Returning to Work After a Stroke

Photo of a group general workers

After a stroke, the road back to work can be challenging. Nearly one third of all strokes occur in people under the age of 65. Many people who have had a stroke intend to return to a full- or part-time job. Depending on the severity of the stroke, it might take weeks or months before returning to work is an option.

There are likely many questions running through your mind before you decide if returning to work is the right choice for you.
  • Do you want to work full-time or part-time?
  • Do you want to go back to the same employer, job and responsibilities?
  • Do you want to try something different as a career?
  • Can you ease back to work and gain new skills by volunteering?
  • What will happen to my Social Security Disability Insurance (SSDI) if I return to work?

These are all questions to consider when thinking about returning to work after a stroke. There is no right or wrong answer to many of these questions.

Use this Decision Tree to help you chart your course.

Everyone age 18 through 64 who receives Social Security Disability Insurance (SSDI) and/or Supplemental Security Income (SSI) benefits because of their disability is eligible to participate in the Ticket to Work Program. Participation in the Ticket to Work Program is free and voluntary. The ultimate goal of the program is to provide supports that reduce dependence on disability benefits and help participants earn more income than benefits alone can provide.

The Ticket to Work Program provides most people receiving Social Security benefits (beneficiaries) more choices for receiving employment services. Under this program, most beneficiaries become eligible for the Ticket to Work Program when they start to receive SSDI or SSI benefits based on disability.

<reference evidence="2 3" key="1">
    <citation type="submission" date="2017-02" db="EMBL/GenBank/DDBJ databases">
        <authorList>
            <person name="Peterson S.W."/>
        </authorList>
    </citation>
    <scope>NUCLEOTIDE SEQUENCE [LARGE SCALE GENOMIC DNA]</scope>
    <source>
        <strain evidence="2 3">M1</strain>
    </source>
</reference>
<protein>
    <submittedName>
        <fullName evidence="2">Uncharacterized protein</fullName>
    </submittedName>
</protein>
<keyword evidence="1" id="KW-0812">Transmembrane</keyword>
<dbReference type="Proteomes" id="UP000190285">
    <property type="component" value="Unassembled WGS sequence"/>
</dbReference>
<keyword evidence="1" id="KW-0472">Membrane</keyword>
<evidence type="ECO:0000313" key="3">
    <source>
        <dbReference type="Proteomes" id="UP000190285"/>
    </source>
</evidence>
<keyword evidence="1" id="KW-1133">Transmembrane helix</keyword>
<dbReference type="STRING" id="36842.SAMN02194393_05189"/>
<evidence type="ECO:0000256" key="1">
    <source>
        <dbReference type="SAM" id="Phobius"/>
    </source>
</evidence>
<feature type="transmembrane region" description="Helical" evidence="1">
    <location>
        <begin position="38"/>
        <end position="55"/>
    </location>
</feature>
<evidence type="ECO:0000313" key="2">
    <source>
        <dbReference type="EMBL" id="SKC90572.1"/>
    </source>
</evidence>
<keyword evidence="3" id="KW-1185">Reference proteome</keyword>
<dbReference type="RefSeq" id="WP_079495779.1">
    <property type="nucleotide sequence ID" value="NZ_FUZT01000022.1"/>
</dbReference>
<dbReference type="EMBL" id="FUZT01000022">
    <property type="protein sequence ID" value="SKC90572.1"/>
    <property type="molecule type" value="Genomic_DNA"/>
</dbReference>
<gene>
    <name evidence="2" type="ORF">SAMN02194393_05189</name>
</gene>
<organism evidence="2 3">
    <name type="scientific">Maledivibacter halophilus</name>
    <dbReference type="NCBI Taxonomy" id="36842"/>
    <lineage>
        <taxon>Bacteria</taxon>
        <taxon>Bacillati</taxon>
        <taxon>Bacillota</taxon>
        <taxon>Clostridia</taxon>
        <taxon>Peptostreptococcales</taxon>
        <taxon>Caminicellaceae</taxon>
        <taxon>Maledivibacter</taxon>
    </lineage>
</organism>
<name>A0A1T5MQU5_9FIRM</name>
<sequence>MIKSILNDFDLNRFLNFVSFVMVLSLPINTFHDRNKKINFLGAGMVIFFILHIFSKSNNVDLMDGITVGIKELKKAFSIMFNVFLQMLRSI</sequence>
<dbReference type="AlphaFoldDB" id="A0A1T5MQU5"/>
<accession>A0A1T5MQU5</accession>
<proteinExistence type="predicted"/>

More about the Ticket to Work Program

The Job Accommodation Network (JAN), a service of the Office of Disability Employment Policy, U.S. Department of Labor, can assist both stroke survivors and employers with:
  • Free assistance over the phone and online
  • Reports about effective ways to accommodate stroke-related deficits in the workplace
  • Access to the Searchable Online Accommodation Resource (SOAR), which lets users search accommodation options for specific deficits
  • Information about your legal rights if you’re returning to a job after a stroke
  • The ability to talk to someone about your specific return-to-work issues
  • Links to other helpful websites, such as, which connects people to employers committed to hiring people with disabilities, including stroke survivors.

Watch the Living After Stroke webinar on Returning to Work Post-stroke.
View the Webinar Now

Visit our Resource Library for more resources to help you re-enter the workforce.

It’s not easy to talk to your employer about your accommodation needs when you return to work after your stroke. Here are some resources to help you work with your employer to acheive a positive outcome in the workplace.

Tax Benefits for Employers – Some employers may not know there are tax benefits for hiring employees with disabilities.

Reasonable Accommodations Agreement – Use this to help you and your employer create a living document that can be reviewed regularly by both the employee and the supervisor and amended as appropriate.

Making the decision to return to work after stroke can be a difficult, but important step for many survivors. Some survivors are able to return to work with their previous employer in the same position they were in before the stroke. Others may need modifications to their previous job including fewer hours and physical accommodations, and some may need training so they can move into a different field altogether. While it can be overwhelming to consider the potential obstacles, the Return to Work Toolkit contains tools that can help you plan a successful journey back into the workforce.